There she sat, in the dank basement of her recently deceased grandfather’s house. The daylight struggled to break through the dust and dirt covered windows that faced the morning rise. Already numb from her gramps passing, she stared at the mound of boxes strategically piled around her. Overwhelmed, and exhausted, she began working on separating his personal possessions. A strong growl from her stomach reminded her she was hungry. She glanced at her cell phone to see that hours had passed, and she had only gone through a handful of the boxes. She stood, stretched her legs and dusted her pants off, before heading upstairs to the kitchen.
At the top of the stairs she froze, closing her eyes. Her senses brought her grandfather back to her full force. Carried in the air that breezed past her was the faint comforting smell of cherry pipe tobacco. Her wish was to bottle that precise smell so she can pull him out of heaven every little chance she had. She found herself listening closely to the sounds of the house, trying to hear just one memory of him. The violence from her hungry stomach pulled her back to the foyer, obeying it’s demand she walked into the kitchen.
Fixing herself food from what was left in his house, she decided that she would finish the basement sort tomorrow when the sun was back out. She figured she would work a little on his bedroom, the one area of the house she knew was going to be the hardest. The area of the house she tended to him, cared for him at the end of his life. But the true Taurean nature she is, she was stubborn and willful. She was going to hit the hardest part face on, and move through the rest with ease. Finishing up with her meal, she washed the dish and put it back in its rightful spot in the china cabinet. She opened the mud room door and yelled outside for Watson; her grandfather’s aging floppy eared bloodhound.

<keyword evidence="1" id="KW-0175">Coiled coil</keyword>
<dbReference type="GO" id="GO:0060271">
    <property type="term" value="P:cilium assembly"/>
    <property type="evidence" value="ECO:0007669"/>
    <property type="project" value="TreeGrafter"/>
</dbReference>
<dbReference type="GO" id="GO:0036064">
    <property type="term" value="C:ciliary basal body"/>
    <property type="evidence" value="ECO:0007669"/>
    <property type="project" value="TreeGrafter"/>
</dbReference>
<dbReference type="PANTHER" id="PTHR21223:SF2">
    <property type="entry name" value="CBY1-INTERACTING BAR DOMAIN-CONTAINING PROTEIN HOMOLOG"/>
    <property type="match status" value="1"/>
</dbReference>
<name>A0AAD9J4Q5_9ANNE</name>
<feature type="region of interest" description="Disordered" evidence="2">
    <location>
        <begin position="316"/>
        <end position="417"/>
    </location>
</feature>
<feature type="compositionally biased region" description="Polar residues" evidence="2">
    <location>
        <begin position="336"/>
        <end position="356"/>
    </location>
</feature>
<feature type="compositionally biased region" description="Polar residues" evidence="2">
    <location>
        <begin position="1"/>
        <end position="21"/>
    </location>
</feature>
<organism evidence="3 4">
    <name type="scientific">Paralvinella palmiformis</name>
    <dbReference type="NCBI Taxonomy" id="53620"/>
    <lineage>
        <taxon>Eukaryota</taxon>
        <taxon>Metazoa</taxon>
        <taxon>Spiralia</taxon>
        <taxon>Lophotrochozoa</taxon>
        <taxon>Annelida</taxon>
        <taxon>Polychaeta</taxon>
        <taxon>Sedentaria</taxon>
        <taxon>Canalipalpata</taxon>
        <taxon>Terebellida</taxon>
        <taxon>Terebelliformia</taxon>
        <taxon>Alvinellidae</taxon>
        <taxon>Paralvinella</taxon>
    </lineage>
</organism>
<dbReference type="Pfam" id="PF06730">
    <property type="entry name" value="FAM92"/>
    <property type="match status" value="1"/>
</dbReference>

With Watson at her side, both slowly ventured to ‘the room.’ Watson wasn’t the same without his master around, he seemed lost and discontent. Once in the room, Gráinne let Watson onto the bed. Watson sniffed, circled, and sniffed again. Gráinne comforted him, encouraging him to lay down. She cuddled him a little longer than intended, and then focused on the closet. As she stood to make her way over, Watson sniffed the pillow and whimpered. “I know, Wats, I know. I miss him so much too.” She opened the closet doors, stepped back and took in another olfactory memory. His clothing that hung before her was overpowering with the smell of cherry tobacco and old men cologne; damn she was going to miss him. She stepped into the closet, deciding to go from ceiling to floor.
The shelf above the door had only one item on it. A musty, yellowed, leather bound book. At the height she was stood, it looked to be and old Bible. She pulled the chair next to the bedside over to the closet, climbed onto it and pulled the book down with ease. Watson, watching her with protective eyes, whimpered again; as if to say, “You shouldn’t be touching that.”Gráinne waved him off with her hand, “Go to sleep old boy.” Holding the book tightly, she climbed off of the chair, moved it back into its spot and sat down in the chair. She reached over, turned the bedside lamp on. She leaned back in the chair, put her feet up on the frame of the bed creating an angled flat surface for the book. Resting the book on her legs, she stared at it.
It was a medium reddish brown leather book. Hanging from the spine was a thick Merlot colored velvet book mark, upon the bookmark was a golden embossed Gaelic symbol:
Carved and engraved in the cover of the book were old Gaelic letters:
The book was dusty, and smelled of both her grandfather and the memories of many hands that have touched it. She has heard of this book, but thought it was family legend.She leaned forward and blew the dust out of the carved lettering. Intimidated, she refrained from opening it, instead she ran her fingers throughout the lettering. She lifted the book to read the spine when a something slipped out, and fell to the floor.